Is a javax.persistence.EntityManager thread safe to be an instance variable?

Is a javax.persistence.EntityManager thread safe to be an instance variable?

In a JPA based DAO class, we usually declare an EntityManager as an instance variable annotated with @PersistenceContext, and use it in the methods of the class. This usage seems to work fine and I just accepted it without further thinking. But recently it turned into a question when I was working on some JPA code that, how could an entity manager be thread safe as an instance variable, while an entity manager does not seem to be meant for sharing among multiple threads?

Usually to such a question, the best place to go for the answer is the specification, which in this case is JSR-317. The answer can be found in Chapter 7 Entity Managers and Persistence Contexts.

Entity managers manage entities within persistence contexts.

Depending on how the transaction type of a persistence unit is configured in persistence.xml, entity managers from the persistence unit can be JTA or resource-local.

  1. JTA entity managers participate in the current JTA transactions, which can span multiple resources and are controlled external to the entity managers.
  2. Resource-local entity managers are unaware of JTA transactions or other resources. They use EntityTransaction to control transactions over the underlying resources mapped by persistence providers. Usually, an entity transaction is mapped to a database transaction.

Depending on how they are obtained, entity managers can be application-managed or container-managed.

  1. Application-managed entity managers are always obtained from EntityManagerFactory#createEntityManager on entity manager factories which are thread safe, where the entity manager factories themselves can either be obtained from Persistence#createEntityManagerFactory or from within a container through @PersistenceUnit.
    • The lifecycles of such entity managers must be managed explicitly through EntityManager#close, etc.
    • Application-managed entity managers can be either JTA or resource-local. If an application-managed entity manager is a JTA entity manager, EntityManager#joinTransaction can be called to join in the current JTA transaction; If an application-managed entity manager is resource-local, just use EntityTransaction.
    • An application-managed entity manager manages an isolated persistence context created with the creation of the application-managed entity manager.
    • Application-managed entity managers are not required to be thread safe and must not be shared among multiple concurrently executing threads. Thus they had better not be instance variables.
  2. Container-managed entity managers are obtained from dependency injection through @PersistenceContext.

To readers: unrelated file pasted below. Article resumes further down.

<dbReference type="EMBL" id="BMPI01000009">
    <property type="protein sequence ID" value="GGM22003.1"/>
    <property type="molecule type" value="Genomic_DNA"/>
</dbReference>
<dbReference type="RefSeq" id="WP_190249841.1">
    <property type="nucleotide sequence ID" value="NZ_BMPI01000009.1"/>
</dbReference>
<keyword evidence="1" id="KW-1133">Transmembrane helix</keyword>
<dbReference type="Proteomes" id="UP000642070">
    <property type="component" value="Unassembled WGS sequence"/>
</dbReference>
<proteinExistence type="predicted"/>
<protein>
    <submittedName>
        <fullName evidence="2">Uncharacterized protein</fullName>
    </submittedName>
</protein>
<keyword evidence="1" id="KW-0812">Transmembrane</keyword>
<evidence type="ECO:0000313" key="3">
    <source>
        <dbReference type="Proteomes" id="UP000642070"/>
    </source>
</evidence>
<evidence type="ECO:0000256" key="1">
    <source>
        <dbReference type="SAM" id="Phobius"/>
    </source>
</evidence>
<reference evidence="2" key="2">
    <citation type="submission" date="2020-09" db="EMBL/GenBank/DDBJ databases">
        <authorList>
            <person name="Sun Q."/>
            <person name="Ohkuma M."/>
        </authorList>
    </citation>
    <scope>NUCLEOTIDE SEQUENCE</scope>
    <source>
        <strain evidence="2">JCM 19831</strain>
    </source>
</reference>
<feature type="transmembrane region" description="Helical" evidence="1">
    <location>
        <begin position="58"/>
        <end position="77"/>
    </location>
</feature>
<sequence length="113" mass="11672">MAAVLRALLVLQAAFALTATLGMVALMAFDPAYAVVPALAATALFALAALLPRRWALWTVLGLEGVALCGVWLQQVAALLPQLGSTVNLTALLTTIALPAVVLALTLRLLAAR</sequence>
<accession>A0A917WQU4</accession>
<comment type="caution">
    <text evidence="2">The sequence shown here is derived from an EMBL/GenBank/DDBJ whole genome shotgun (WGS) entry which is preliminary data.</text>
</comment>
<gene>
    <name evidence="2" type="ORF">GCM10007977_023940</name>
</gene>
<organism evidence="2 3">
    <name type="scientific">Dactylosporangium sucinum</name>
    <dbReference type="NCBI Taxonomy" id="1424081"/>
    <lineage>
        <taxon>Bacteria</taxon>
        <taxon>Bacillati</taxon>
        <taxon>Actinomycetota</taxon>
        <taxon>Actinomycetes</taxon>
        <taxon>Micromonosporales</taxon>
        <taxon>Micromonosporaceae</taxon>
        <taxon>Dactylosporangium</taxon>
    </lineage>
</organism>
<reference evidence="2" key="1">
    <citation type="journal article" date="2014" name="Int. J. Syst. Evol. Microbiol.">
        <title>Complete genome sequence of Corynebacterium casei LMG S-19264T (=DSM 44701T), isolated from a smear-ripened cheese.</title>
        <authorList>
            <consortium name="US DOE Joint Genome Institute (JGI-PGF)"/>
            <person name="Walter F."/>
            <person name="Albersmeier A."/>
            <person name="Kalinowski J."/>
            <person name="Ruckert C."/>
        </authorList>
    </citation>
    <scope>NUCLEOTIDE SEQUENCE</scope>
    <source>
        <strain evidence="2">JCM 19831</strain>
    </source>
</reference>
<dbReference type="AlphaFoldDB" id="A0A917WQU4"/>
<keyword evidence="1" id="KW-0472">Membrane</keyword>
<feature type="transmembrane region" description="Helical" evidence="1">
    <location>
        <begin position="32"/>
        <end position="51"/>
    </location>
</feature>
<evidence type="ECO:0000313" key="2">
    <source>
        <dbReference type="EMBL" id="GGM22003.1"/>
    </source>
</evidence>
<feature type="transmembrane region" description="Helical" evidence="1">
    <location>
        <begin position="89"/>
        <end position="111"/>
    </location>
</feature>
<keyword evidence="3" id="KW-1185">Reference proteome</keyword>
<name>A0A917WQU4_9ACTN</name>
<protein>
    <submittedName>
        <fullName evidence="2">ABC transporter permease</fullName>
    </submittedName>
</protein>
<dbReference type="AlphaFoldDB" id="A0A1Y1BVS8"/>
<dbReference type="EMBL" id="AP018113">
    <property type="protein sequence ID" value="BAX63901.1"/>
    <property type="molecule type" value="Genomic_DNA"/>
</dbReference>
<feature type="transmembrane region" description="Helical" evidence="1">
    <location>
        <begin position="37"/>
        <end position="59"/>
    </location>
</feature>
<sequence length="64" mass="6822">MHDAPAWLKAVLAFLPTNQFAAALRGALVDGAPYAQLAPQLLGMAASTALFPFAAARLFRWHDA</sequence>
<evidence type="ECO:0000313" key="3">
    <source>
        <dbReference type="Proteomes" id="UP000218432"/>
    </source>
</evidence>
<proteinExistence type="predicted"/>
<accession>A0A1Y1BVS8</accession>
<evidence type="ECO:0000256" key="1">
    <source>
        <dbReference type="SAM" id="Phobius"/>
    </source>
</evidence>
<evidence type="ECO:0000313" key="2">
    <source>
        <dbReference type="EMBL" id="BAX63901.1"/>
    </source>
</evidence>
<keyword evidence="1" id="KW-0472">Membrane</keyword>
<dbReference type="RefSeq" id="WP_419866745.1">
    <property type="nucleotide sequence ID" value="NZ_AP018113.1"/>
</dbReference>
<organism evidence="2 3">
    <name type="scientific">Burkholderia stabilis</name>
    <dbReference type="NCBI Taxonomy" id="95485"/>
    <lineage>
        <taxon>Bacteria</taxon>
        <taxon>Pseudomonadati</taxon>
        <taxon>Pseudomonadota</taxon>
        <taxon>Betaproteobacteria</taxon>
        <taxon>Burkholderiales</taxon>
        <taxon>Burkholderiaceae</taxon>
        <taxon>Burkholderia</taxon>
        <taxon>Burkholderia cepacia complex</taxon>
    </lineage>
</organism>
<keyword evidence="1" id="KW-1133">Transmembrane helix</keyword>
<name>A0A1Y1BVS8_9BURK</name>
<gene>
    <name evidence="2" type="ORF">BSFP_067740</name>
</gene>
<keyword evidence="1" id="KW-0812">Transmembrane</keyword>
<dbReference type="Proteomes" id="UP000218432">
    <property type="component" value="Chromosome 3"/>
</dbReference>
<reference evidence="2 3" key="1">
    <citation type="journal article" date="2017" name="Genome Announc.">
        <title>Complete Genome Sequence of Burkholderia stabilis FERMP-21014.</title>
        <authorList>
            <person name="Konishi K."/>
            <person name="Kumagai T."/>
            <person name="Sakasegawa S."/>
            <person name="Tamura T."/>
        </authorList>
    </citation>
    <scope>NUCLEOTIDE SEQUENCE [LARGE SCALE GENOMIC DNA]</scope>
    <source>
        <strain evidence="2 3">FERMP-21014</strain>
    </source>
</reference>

• The lifecycles of container-managed entity managers are always managed automatically by containers.
    • A container-managed entity manager must be a JTA entity manager.
    • A container-managed entity manager effectively has an additional layer on top of an entity manager obtained from EntityManagerFactory#createEntityManager to transparently allow different container-managed entity managers from the same entity manager factory to manage the same persistence context, instead of isolated ones. This is to serve the typical need of business logic across multiple components wanting to participate in a single JTA transaction hence sharing a single persistence context, and is usually implemented by tying lazily initialized persistence contexts to JTA transactions where container-managed entity managers find the persistence contexts they manage through the current JTA transactions. Such persistence contexts are called container-managed persistence contexts, and they are propagated with JTA transactions in local environments. Depending on how long they live, container-managed persistence contexts can be transaction-scoped or extended.
      1. A transaction-scoped persistence context, which is the default, can only live as long as a JTA transaction. When the JTA transaction ends, entities that were managed in the persistence context become detached.
      2. An extended persistence context is associated with a contain-managed entity manager bound to a stateful session bean with the type set to PersistenceContextType#EXTENDED. The persistence context can live as long as the stateful session bean, and can participate in multiple JTA transactions during the lifetime of the session bean. One thing to note, however, is that at most one container-managed persistence context can be propagated with a JTA transaction. Since an extended persistence context is always propagated whenever there is a JTA transaction, the JTA transaction cannot be propagating another persistence context, or there will be an exception.
    • When there is no JTA transaction,
      1. Calling one of the "write" methods, i.e., persist, merge, remove, and refresh, on a container-managed entity manger throws a TransactionRequiredException.
      2. Entities loaded through "read" methods are detached entities.

So in our usual use case, the instance variables are container-managed entity managers. They all manage the same transaction-scoped persistence context in the current JTA transaction of the current thread, thus safe to be instance variables in a specification compliant container, such as EJB and Spring.

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